2. Cambodia Krochmar and Chumnik Student Interaction

Rebuilding education

Cambodia is in the process of rebuilding its education system after its collapse under the Khmer Rouge. Over the 15 years, education campaigns and policy reforms have promoted the value and importance of education as a national priority (see the Ministry of Education, Youth and Sport (MoEYS) website regarding education for policies, strategies, legislations, and statistics). Through the commitment of MoEYS and interventions from international agencies, an attitudinal shift is occurring at a national scale.

Presently, around 97% of children are enrolled in primary school, with gender parity achieved for boys and girls. This initial step focussed largely on the expansion of access to education and increasing enrollment rates. Lack of quality education, however, remains the crucial issue and has resulted in significant numbers of children repeating grades or failing to complete even primary education. Low literacy and numeracy levels in secondary school are some of the consequences of low-quality education. The current agenda remains strongly focussed on quality education, teacher training, capacity building, gender and overall equality.

The Millennium Development Goals (MDG) and accompanying international pressures drove a sense of urgency in regards to education reform. Cambodia joined UNESCO’s Education For All (EFA) program in 2003, which kickstarted the next decade of strategic planning. Partnerships between MOEYS and international agencies that formed during this time have worked to combat systemic issues and cultural norms. A long list of programs, policies, research initiatives, action plans, monitoring reports, and goals have been the product of the last 15 years of work in education.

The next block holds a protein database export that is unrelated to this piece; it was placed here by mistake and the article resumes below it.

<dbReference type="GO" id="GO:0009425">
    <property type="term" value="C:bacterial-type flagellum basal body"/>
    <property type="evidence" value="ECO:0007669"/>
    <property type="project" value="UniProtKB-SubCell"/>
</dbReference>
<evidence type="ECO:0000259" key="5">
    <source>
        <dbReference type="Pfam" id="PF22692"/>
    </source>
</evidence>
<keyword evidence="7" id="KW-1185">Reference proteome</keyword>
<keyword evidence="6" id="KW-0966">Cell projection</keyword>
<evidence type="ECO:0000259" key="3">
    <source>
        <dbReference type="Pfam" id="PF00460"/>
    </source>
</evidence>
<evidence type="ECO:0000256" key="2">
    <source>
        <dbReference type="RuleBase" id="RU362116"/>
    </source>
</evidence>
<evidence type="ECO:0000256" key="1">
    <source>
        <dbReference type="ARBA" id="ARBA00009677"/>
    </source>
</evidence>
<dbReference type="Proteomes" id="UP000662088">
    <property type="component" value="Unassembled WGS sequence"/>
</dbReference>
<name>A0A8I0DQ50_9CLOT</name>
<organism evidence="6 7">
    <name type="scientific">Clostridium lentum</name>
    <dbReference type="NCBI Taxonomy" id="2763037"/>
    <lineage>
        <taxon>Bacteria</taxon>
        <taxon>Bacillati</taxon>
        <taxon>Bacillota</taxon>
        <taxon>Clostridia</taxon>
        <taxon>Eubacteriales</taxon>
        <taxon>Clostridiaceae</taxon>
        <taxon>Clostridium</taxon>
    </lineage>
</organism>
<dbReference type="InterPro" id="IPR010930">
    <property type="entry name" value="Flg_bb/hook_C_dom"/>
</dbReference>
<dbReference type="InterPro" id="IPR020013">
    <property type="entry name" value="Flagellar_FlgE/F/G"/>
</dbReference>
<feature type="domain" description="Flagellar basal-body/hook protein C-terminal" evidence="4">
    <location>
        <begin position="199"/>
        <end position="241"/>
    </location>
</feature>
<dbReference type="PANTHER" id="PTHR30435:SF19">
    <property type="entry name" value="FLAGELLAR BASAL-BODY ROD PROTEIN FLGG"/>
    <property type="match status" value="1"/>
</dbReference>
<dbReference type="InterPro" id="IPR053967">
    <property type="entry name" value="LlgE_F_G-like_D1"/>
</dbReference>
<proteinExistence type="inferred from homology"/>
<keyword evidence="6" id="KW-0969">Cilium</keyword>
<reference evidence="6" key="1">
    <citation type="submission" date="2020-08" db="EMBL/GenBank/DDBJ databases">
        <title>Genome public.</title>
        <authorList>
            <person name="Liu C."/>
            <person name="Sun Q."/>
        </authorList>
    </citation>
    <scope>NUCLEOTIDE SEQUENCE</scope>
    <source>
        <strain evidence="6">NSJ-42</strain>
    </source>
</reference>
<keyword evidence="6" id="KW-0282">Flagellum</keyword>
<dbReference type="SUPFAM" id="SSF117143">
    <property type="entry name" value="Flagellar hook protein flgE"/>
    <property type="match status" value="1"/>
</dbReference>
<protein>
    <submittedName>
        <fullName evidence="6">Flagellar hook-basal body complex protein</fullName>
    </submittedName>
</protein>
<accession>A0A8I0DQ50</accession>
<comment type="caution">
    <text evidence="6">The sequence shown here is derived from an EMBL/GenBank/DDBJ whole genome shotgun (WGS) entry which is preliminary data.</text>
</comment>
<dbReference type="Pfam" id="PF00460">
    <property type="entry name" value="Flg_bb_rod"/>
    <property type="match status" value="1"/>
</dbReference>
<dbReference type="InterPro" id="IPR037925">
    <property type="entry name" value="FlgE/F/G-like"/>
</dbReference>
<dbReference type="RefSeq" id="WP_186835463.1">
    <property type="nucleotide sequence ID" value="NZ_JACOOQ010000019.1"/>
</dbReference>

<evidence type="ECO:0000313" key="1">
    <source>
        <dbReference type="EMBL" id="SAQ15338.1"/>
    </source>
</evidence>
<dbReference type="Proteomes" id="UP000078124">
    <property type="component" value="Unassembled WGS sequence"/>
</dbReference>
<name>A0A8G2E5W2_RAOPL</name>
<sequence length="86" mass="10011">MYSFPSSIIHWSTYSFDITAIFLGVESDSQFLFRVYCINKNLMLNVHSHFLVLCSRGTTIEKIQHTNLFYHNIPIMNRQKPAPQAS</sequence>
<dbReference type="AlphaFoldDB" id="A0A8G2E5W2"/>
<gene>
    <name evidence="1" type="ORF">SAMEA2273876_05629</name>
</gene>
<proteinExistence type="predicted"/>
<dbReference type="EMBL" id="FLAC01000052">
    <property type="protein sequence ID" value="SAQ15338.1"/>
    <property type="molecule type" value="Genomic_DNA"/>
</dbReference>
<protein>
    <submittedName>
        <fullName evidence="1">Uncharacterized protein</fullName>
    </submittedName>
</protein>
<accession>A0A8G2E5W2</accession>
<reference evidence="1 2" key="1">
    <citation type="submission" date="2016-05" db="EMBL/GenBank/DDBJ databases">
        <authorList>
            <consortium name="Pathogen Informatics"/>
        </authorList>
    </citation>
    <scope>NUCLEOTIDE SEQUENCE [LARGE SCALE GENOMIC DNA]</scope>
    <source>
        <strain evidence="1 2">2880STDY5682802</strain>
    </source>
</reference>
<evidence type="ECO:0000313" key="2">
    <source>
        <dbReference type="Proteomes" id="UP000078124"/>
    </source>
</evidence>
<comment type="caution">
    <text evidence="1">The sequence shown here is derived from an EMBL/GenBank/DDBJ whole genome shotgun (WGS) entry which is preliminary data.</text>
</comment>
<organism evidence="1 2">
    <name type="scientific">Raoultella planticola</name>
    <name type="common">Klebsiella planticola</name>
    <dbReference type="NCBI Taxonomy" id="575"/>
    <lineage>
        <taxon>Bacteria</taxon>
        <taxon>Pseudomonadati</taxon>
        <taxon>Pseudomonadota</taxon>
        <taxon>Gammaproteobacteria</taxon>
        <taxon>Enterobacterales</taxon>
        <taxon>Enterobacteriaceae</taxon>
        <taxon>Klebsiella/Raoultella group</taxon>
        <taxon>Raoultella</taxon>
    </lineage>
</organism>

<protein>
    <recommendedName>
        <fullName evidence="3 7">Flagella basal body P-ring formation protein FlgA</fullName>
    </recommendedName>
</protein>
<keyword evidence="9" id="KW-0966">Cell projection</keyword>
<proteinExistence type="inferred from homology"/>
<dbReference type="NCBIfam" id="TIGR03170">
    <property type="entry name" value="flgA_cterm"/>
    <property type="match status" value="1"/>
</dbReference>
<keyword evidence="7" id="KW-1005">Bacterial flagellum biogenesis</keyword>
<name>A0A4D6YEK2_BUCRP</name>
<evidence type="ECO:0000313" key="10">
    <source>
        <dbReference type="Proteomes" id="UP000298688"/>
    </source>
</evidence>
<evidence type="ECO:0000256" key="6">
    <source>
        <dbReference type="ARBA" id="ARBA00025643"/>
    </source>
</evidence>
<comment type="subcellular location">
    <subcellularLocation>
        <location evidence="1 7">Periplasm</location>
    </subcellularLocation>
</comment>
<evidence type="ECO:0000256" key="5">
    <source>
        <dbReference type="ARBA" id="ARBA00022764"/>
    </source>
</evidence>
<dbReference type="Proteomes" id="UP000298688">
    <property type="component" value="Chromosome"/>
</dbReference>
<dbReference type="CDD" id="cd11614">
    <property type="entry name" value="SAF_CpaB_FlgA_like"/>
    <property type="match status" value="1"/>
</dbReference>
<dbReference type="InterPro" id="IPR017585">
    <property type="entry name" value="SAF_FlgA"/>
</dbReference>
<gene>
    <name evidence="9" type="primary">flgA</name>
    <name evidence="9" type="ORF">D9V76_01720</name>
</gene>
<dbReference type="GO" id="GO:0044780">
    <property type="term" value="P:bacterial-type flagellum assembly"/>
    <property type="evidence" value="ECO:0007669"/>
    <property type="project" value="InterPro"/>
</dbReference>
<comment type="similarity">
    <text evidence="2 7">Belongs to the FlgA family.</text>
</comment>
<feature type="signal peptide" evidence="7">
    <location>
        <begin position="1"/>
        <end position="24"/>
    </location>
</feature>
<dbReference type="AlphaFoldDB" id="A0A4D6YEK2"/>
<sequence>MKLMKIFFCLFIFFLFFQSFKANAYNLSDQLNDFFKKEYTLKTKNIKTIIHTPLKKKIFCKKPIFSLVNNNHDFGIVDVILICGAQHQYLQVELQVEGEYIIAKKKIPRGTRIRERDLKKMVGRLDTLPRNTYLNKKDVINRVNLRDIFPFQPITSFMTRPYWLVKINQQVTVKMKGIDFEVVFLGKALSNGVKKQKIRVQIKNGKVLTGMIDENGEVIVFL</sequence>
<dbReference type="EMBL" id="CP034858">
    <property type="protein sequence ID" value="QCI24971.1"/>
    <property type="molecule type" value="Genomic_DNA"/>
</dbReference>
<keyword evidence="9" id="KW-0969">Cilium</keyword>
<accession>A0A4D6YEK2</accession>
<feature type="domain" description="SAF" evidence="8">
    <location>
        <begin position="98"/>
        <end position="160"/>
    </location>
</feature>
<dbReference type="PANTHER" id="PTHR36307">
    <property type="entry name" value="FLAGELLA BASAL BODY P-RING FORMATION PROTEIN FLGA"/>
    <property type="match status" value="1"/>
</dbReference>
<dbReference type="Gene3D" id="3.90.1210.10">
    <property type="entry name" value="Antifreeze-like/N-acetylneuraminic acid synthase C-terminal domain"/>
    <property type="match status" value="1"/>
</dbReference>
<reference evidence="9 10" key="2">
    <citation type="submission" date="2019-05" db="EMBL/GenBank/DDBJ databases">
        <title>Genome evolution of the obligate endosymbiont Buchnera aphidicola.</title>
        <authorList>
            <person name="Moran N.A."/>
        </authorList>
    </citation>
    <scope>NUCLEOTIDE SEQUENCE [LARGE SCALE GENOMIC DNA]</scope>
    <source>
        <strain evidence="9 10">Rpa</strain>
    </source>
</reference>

3. Cambodian students writing

Where do we go from here?

The disparities that still exist in the Cambodian education system are affecting the most vulnerable and marginalised groups of its society. The barriers and challenges are particularly ubiquitous for rural youth and girls. Nonetheless, Cambodia’s education system is in a racing upwards trajectory. Through international NGOs, foreign aid, partnerships between states and institutions and rising local support, quality education is high on the national agenda.

“To build a quality higher education system that develops human resource with excellent knowledge, skills and moral values in order to work and live within the era of globalization and knowledge-based society” – MOEYS’ 2030 vision for higher education

MOEYS’ vision reflects the national desire for Cambodia to match ASEAN’s economic growth and prosperity. There’s still a long way to go to in terms of achieving equitable access to quality education for all, but I do think strides are being taken in the right direction. The education system will be in the spotlight over the coming decades and my hope is that it remains a national priority. While a future independence from international aid would be ideal, at present, multilateral efforts are displaying encouraging results for young Cambodians aiming to fulfill their right to education.

 

 

References

ASEAN. (2013). State of Education Report.

UNESCO. (2015). Education for All National Review.

UNICEF. (2015). Annual Report Cambodia.